Work done at Pacific Northwest National Laboratory in Richland has the potential to help save lives in future outbreaks of the deadly Ebola virus.
Researchers at the Department of Energy lab partnered with other institutions, including the University of Wisconsin-Madison, as the university had the rare opportunity to obtain blood samples from 20 patients sickened with the virus during a major outbreak that began in Africa’s Sierra Leone in 2014.
The samples allowed the study of molecular changes that occur in an individual’s blood during an infection, said PNNL scientist Thomas Metz, one of the corresponding authors of a study published in the journal Cell Host & Microbe. He was the metabolomics team lead.
PNNL’s role was to use sophisticated scientific equipment at the Environmental Molecular Sciences Laboratory at PNNL to analyze the blood samples.
The samples were chemically treated to deactivate the virus before shipping them to PNNL, eliminating any infection risk.
“Our team studied thousands of molecular clues in each of these samples, sifting through extensive data on the activity of genes, proteins and other molecules to identify those of most interest,” said Katrina Waters, the leader of the PNNL team and a corresponding author on the paper.
The sweeping study looked at everything from enzymes to lipids to molecules associated with the immune system.
The team produced what may be the most thorough analysis yet of blood samples from patients infected with the Ebola virus, Waters said.
Scientists identified 11 differences, or biomarkers, in the blood of the 11 patients who died and the nine who survived.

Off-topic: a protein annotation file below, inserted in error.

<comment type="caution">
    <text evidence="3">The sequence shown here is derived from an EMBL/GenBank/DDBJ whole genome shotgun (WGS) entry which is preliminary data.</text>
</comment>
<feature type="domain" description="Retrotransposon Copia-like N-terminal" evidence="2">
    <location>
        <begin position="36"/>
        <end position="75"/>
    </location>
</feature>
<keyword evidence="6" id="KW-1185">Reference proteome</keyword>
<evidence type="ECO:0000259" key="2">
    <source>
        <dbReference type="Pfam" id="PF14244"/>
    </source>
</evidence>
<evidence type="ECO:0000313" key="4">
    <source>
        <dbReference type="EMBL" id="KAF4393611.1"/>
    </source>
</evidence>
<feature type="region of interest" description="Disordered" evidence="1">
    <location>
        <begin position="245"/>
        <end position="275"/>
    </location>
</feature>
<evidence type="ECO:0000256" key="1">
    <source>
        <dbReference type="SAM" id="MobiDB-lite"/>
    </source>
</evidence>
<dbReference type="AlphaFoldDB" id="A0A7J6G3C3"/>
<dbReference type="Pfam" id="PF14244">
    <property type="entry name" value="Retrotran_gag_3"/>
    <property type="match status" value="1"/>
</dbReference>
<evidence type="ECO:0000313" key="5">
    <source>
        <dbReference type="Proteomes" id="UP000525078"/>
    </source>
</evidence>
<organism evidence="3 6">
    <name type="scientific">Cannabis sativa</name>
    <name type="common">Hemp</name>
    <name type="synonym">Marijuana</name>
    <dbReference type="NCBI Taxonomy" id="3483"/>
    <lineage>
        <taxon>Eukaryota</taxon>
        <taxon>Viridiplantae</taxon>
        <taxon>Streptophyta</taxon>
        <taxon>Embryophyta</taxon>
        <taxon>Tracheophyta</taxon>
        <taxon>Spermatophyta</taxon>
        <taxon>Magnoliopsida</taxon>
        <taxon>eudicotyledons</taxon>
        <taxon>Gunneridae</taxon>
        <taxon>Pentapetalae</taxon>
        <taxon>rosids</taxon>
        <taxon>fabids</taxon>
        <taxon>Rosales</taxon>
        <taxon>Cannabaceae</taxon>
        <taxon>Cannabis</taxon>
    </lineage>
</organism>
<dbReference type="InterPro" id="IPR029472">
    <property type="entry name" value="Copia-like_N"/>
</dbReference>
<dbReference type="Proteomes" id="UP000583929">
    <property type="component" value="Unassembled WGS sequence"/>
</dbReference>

Two of those biomarkers, when screened for early in the illness, accurately predict which patients are likely to die.
Researchers found that L-threonine, an amino acid, and a vitamin-D-binding protein were present at lower levels when patients were admitted to hospitals and later died, compared with people who survived.
The finding means triage potential for patients, which helps health care workers prioritize scare resources in places such as Sierra Leone.
Those workers then can give care to the sickest patients, said Yoshihiro Kawaoka, a virology professor at the School of Veterinary Medicine at University of Wisconsin-Madison, and the senior author of the study.
“We want to understand why those two compounds are discriminating factors,” Kawaoka said. “We might be able to develop drugs.”
There also might be the potential to develop a field kit health care workers could use to test patients for the biomarkers and guide treatment, Metz said.
The study also uncovered other information about the illness.
The molecular signals in the blood of Ebola patients that were similar to patients with sepsis, a condition in which the body responds to infection by bacteria or other pathogens by mounting an inflammatory reaction that damages the body.
The Centers for Disease Control and Prevention report there have been 15,227 laboratory-confirmed cases in Sierra Leone, Guinea and Liberia, leading to 11,310 deaths.
It is believed to be an animal-borne illness, particularly in bats. If a person becomes infected, the virus can spread to others through direct contact.
Symptoms include severe bleeding, vomiting and fever.
There are few ways to study the disease other than during an outbreak.
Obtaining blood samples proved difficult until Kawaoka and others built a relationship with high-level officials in Sierra Leone.
With the approval of both patients and Sierra Leone’s government, health workers in 2015 collected samples from patients when they were diagnosed with Ebola and at multiple points thereafter.
Fifteen PNNL scientists contributed to the study.
Among the corresponding authors were Waters, Metz and Richard D. Smith.
Three more PNNL scientists — Jason P. Wendler, Jennifer E. Kyle and Kristin E. Burnum-Johnson — are among six scientists who share “first author” honors.
Other PNNL authors include Jon Jacobs, Young-Mo Kim, Cameron Casey, Kelly Stratton, Bobbie-Jo Webb-Robertson, Marina Gritsenko, Matthew Monroe, Karl Weitz, and Anil Shukla.